Should members of the LSU Board of Supervisors disclose who receives their scholarships?|
Story Archives: Kennedy and the 'Christians'
- 2013 - 801 articles
- 2012 - 1954 articles
- 2011 - 2029 articles
- 2010 - 2139 articles
- 2009 - 2066 articles
- 2008 - 1757 articles
- December 2008 - 146 articles
- November 2008 - 147 articles
- October 2008 - 232 articles
- September 2008 - 189 articles
- August 2008 - 126 articles
- July 2008 - 147 articles
- June 2008 - 111 articles
- May 2008 - 147 articles
- April 2008 - 141 articles
- March 2008 - 125 articles
- February 2008 - 135 articles
- February 29th, 2008 (Friday) - 1 articles
- February 28th, 2008 (Thursday) - 12 articles
- February 27th, 2008 (Wednesday) - 16 articles
- February 26th, 2008 (Tuesday) - 4 articles
- February 25th, 2008 (Monday) - 3 articles
- February 22nd, 2008 (Friday) - 1 articles
- February 21st, 2008 (Thursday) - 15 articles
- February 20th, 2008 (Wednesday) - 16 articles
- February 19th, 2008 (Tuesday) - 2 articles
- February 18th, 2008 (Monday) - 3 articles
- February 15th, 2008 (Friday) - 1 articles
- February 14th, 2008 (Thursday) - 13 articles
- February 13th, 2008 (Wednesday) - 16 articles
- February 12th, 2008 (Tuesday) - 1 articles
- February 8th, 2008 (Friday) - 1 articles
- February 7th, 2008 (Thursday) - 7 articles
- February 6th, 2008 (Wednesday) - 16 articles
- February 5th, 2008 (Tuesday) - 1 articles
- February 4th, 2008 (Monday) - 1 articles
- February 1st, 2008 (Friday) - 5 articles
- January 2008 - 111 articles
|Kennedy and the 'Christians'|
If state Treasurer John Kennedy is serious about taking on U.S. Sen. Mary Landrieu in this fall's elections, Kennedy needs to do what every Republican candidate for a statewide office in the Deep South must do if he or she harbors any hope of being successful on election day.
That means Kennedy needs to handle his "Christian" business.
More specifically, Kennedy needs to shore up his support among evangelical voters in Louisiana, who, by and large, don't care much for the senior senator from New Orleans. That's putting it mildly.
Kennedy, though, must give the evangelicals a reason to back him instead of some other Republican who may be thinking about entering the race for the Republican nomination, knowing it's the ticket for the right to oppose Landrieu. That yet-to-surface Republican, no doubt, will rear his or her head if Kennedy fails to lock down the "Christians" in short order. The clock is ticking on that front.
That's especially true in Louisiana today in light of the move toward closed primary elections, meaning the Democrats will pick their candidate for the Senate while Republicans will elect their own prior to the general election in November. The primaries will be held in October.
Landrieu is a lock for the Democratic nomination; the Republican nomination is up for grabs, but Kennedy has an inside track in securing it in spite of his recent switch from the Democratic Party to the Republican Party.
Let us recall for a moment that a movement existed in Louisiana for years to conduct closed primary elections, which fell by the wayside following the 1971 gubernatorial campaign.
Back in '71, a young congressman from Crowley, Edwin W. Edwards, battled then state-Sen. J. Bennett Johnston for the Democratic nomination for governor. Edwards won a hard-fought campaign against Johnston by a 5,000-vote margin. Edwards went on to easily defeat the Republican nominee in the general election.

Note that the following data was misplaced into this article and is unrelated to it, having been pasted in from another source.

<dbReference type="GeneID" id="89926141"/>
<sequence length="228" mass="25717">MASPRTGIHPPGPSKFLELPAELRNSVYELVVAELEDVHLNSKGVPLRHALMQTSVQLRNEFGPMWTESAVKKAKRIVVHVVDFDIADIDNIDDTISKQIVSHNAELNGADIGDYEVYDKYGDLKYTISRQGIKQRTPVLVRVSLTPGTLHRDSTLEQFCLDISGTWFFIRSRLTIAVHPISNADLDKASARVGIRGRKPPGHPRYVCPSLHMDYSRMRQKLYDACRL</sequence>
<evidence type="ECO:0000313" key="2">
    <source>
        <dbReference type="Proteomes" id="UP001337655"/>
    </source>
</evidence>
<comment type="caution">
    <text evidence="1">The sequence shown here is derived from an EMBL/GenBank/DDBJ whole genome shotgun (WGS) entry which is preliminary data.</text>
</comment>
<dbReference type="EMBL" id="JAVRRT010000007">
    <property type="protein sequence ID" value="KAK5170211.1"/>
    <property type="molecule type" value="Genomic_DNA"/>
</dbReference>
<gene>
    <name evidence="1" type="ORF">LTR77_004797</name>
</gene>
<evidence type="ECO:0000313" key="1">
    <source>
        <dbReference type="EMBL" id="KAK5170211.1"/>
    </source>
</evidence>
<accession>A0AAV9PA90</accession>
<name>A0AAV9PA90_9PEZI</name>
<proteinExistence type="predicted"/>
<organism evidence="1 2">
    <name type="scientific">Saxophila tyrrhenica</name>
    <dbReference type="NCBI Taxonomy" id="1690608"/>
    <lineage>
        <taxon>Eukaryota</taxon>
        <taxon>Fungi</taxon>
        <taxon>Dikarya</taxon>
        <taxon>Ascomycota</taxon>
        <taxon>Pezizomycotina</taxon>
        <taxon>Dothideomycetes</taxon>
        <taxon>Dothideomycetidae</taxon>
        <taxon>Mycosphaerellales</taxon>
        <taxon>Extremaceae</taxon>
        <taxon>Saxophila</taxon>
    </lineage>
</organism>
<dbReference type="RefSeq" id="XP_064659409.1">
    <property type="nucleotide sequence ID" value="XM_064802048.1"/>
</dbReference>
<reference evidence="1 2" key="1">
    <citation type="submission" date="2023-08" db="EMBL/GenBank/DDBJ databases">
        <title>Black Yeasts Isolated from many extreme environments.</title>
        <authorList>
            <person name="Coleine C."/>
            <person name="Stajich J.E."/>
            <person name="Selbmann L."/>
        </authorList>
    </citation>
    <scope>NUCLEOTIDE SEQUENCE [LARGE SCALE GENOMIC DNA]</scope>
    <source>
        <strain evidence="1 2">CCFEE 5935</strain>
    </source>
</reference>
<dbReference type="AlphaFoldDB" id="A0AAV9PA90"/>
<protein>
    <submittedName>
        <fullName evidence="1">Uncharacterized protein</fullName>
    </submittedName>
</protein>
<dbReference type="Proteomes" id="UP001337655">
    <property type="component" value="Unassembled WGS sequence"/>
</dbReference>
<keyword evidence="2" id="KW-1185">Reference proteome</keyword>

Who was the Republican nominee for governor in '71?
In those days, Democrats controlled Louisiana; Republicans were few and far between.
In other words, Democrats often beat up each other to secure their party's nomination, while Republicans had few choices in tapping their candidate who was destined to lose in the general election. The numbers simply didn't add up for a Republican candidate back then.
Times were changing, though.
The Republican Party was growing in Louisiana. That was the case throughout the Deep South amid an era of civil unrest and integration.
Edwards recognized it.
Following the gubernatorial race in '71, Edwards, the new governor, complained, too, that he was forced to spend a great deal of time and money winning the Democratic nomination, while a fresh Republican awaited him.
What did Edwards do?
He did what he did best.
He simply changed state law to his liking, or "convinced" the Legislature to change state law. That paved the way for the famous open primary elections, which remain in place today in Louisiana.
Edwards felt an open primary would weed out the Republicans among a crowded field of Democrats.
Edwards was right.
It worked well for Democrats for years.
That all will change this year, though, in light of the Legislature's decision recently to conduct closed primary elections in congressional races.
That brings us back to the "Christians," or evangelical voters, who, for all practical purposes, vote Republican.
They are very conservative voters for the most part.
They are a powerful lot, too.
They vote, or they'll get mad and not vote.
Either way, a Republican in the Deep South, including Louisiana, must court the "Christian" vote to secure the Republican nomination. Moreover, a Republican nominee must have the evangelicals in his or her corner in a statewide campaign against a Democrat, especially an incumbent like Landrieu.
How does Kennedy convince the evangelicals he's the one who can knock off Landrieu in November?
More important, how does Kennedy convince the evangelicals he's "one of them?"
He needs to start writing checks.
Those checks should be made payable to the horde political consultants in Louisiana who make their living manipulating Republican candidates and evangelical voters alike all in the spirit of delivering the "Christian" vote for the Republican candidate who's willing to pay for it.